Metro Government employees are now better protected against the impact of domestic violence under a new policy signed by executive order by Mayor David Briley at the city’s soon-to-open Family Safety Center.
The policy will help Metro employees better identify and support domestic violence victims in the workplace and provide vital work accommodations to these staff members while they obtain supportive services. On signing the Metro domestic violence policy, Mayor Briley also called on Nashville business leaders to implement similar strategies within their organizations.
“October is Domestic Violence Awareness Month, but victims, survivors and their children are aware of the abuse every single day of the year. This is a pervasive problem, and it’s paying a silent price in our community. I encourage every employer to join me in implementing similar steps to better protect and support their workers and their children from interpersonal violence,” said Mayor Briley.
Domestic violence is a serious issue in the community with the worst cases ending in tragedy. Tennessee is regrettably ranked fifth nationally for men killing women. Nashville has seen nine homicides due to domestic violence already this year. There were 11 domestic violence homicides in Davidson County last year. Additionally, domestic violence accounts for nearly half of all violent crimes committed against a person in Nashville.
“No one should live in fear. Every death is one too many, and we have to all work together to make Nashville a safer city for all people,” said Mayor Briley. “I am grateful to Diane Lance in our Office of Family Safety and to the Council on Gender Equity for its leadership on this issue. Their work with survivors and domestic violence professionals is the basis for this policy.”
The Council on Gender Equity was established in 2017 to serve in an advisory capacity to the mayor and the Chief Diversity Officer on gender inequity issues within city government. Members of the council provide information, advice, research and program recommendations to the Office of the Mayor.
“Our Council recognized that whether employers realize or not domestic violence already is in the workplace and most CEOs struggle to find the best way to help and keep their workplaces safe. We appreciate the mayor’s willingness to be a leader in this area,” said Pat Shea co-chair of the Council on Gender Equity.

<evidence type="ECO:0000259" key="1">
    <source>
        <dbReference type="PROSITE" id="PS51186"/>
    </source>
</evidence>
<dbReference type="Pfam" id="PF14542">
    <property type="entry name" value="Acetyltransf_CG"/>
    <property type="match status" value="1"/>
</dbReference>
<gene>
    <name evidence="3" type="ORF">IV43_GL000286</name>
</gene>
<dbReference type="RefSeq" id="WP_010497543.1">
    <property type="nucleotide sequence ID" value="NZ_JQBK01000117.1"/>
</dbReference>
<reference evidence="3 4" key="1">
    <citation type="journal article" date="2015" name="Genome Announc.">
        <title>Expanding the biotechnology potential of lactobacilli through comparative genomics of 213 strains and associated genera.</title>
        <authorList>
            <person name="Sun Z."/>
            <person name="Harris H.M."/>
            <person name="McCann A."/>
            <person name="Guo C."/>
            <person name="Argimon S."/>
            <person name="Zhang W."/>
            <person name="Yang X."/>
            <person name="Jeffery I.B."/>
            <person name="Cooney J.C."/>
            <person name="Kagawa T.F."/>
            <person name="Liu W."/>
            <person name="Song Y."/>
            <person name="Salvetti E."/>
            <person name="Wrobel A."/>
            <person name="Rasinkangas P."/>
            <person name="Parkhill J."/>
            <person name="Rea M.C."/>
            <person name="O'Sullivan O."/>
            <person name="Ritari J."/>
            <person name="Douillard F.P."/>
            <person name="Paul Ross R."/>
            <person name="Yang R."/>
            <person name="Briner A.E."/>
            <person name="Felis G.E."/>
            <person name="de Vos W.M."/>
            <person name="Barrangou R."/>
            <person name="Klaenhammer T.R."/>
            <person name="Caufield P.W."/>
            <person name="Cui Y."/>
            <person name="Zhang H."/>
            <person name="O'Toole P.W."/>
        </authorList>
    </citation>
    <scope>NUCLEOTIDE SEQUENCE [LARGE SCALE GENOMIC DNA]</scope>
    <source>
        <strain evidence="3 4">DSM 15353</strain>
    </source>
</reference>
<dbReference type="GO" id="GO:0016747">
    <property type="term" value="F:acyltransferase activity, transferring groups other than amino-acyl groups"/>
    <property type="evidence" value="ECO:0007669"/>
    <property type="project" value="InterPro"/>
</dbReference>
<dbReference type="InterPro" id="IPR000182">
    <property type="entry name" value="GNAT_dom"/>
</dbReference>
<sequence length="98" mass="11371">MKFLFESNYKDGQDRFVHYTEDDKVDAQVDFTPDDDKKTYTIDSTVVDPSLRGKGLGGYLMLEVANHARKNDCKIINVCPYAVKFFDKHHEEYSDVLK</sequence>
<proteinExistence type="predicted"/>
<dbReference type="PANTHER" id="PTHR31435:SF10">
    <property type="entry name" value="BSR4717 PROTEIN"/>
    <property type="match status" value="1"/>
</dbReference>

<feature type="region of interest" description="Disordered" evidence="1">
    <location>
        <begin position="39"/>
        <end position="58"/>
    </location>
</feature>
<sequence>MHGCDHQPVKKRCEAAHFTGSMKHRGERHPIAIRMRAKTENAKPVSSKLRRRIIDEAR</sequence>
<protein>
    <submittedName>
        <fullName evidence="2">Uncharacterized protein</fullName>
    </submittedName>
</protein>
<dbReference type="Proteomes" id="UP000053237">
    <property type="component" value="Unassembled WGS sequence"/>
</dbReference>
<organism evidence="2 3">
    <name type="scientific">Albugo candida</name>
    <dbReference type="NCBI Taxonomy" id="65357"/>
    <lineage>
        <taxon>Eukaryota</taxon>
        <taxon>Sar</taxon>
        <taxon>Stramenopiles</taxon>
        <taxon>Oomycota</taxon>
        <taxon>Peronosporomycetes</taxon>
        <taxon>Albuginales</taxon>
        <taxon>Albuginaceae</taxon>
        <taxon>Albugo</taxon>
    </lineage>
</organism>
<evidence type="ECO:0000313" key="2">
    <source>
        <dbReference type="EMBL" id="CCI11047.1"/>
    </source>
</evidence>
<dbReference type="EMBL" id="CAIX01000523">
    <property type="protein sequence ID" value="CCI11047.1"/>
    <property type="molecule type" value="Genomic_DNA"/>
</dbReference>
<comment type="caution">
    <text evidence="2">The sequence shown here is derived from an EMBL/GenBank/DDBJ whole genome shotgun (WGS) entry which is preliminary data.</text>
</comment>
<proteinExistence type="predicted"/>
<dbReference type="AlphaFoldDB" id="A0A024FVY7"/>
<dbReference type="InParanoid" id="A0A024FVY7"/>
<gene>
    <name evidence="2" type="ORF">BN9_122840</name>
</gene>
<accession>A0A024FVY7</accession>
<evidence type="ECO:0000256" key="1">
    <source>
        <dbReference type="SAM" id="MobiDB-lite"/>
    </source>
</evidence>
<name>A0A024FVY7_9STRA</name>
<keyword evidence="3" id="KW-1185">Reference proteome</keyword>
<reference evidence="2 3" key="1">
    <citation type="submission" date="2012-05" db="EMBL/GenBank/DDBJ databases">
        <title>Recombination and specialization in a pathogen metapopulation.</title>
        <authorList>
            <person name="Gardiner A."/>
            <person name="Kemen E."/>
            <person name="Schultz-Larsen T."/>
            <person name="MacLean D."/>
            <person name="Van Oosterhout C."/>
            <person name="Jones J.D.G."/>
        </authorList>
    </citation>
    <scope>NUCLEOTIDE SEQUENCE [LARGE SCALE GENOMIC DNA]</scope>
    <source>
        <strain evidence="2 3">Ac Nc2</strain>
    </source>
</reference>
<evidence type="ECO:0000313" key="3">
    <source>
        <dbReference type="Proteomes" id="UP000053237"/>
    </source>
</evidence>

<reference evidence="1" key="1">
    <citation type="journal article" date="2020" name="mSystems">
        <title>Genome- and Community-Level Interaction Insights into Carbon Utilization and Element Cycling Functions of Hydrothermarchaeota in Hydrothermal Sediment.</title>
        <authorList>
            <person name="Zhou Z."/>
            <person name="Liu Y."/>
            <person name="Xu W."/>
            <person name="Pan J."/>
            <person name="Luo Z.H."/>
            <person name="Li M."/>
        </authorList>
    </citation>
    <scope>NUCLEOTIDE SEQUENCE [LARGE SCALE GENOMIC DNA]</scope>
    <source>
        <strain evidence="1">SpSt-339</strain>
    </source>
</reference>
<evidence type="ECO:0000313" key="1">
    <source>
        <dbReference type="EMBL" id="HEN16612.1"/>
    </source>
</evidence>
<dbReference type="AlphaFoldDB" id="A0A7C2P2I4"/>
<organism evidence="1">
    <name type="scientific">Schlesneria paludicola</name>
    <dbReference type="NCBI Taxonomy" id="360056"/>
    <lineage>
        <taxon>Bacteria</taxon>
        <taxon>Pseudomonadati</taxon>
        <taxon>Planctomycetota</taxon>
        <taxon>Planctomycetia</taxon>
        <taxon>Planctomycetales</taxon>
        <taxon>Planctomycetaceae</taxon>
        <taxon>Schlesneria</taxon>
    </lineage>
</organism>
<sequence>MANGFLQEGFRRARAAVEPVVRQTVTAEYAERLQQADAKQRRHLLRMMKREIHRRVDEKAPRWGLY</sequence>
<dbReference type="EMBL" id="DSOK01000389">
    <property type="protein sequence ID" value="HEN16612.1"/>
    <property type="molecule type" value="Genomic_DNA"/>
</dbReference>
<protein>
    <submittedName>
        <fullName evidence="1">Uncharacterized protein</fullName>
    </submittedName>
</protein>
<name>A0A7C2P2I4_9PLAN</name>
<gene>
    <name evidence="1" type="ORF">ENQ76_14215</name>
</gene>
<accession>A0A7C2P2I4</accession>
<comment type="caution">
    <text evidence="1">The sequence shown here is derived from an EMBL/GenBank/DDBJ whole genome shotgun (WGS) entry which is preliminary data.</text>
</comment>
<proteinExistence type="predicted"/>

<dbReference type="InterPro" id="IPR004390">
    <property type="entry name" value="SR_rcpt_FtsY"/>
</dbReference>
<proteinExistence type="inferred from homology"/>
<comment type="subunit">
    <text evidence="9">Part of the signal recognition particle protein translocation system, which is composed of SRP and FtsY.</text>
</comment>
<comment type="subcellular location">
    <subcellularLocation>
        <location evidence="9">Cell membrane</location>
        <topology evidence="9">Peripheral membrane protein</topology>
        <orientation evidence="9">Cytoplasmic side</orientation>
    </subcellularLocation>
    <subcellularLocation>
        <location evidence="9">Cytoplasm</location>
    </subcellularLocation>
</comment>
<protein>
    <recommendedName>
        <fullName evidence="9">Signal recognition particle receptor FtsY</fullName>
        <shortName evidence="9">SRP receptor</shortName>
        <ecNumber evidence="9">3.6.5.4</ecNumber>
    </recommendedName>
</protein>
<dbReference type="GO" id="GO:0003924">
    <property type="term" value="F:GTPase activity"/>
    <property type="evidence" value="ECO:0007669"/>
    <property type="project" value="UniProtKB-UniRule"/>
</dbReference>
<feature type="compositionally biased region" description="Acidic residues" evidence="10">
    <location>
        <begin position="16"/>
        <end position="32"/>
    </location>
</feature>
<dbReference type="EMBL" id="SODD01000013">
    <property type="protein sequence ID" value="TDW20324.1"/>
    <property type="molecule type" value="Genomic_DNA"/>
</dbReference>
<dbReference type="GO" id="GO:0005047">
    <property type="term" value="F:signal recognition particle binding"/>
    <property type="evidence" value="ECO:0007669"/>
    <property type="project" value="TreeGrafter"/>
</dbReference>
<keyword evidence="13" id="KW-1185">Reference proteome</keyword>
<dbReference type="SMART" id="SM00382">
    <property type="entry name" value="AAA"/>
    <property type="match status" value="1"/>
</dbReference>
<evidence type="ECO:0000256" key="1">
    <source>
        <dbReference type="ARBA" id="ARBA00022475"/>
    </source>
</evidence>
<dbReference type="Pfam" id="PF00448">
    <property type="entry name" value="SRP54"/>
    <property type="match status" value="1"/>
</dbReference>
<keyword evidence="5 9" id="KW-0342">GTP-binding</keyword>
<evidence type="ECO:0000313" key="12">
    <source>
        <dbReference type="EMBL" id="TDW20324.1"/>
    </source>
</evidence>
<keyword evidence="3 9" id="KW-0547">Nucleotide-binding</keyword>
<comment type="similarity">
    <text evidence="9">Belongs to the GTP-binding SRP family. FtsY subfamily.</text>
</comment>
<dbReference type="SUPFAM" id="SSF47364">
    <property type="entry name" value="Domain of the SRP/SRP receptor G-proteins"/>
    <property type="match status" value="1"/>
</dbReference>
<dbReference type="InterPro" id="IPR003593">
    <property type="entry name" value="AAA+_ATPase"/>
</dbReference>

The new Metro policy will create a safe and supportive workplace environment for employees to seek assistance in domestic violence situations by: providing referrals to Metro and community resources for those in need; empowering supervisors to develop responsive procedures for employees. These actions could include, among other options, flex time or time off, change in workspace location, or any specific service to protect the health or safety of an employee or their child; providing referrals and/or taking disciplinary actions for perpetrators of abuse; and requiring staff training on recognizing and responding to domestic abuse.
The program will be implemented by Metro’s Office of Family Safety, which is a Metro department solely dedicated to increasing victim safety, offender accountability and partner collaboration. The policy is just one component of a multi-pronged strategy to make supportive services more helpful and accessible to victims in need.
Mayor Briley made the policy announcement at the Office of Family Safety’s brand new Family Safety Center, which will open in early 2019. The new facility will be the largest family justice center of its kind in the nation and will house police, prosecutors, advocates and counselors under one roof to provide support and services to survivors of domestic violence, sexual assault, human trafficking, elder abuse and child abuse.
“This Family Safety Center is flipping the model. We will no longer send survivors all over town to cobble together the help that they need. With Metro and nonprofit partners working under one roof, survivors and their children will have just one place to go for help at a single location filled with people who care,” said Lance.
Individuals seeking help for interpersonal domestic violence are encouraged to call 1-800-334-4628.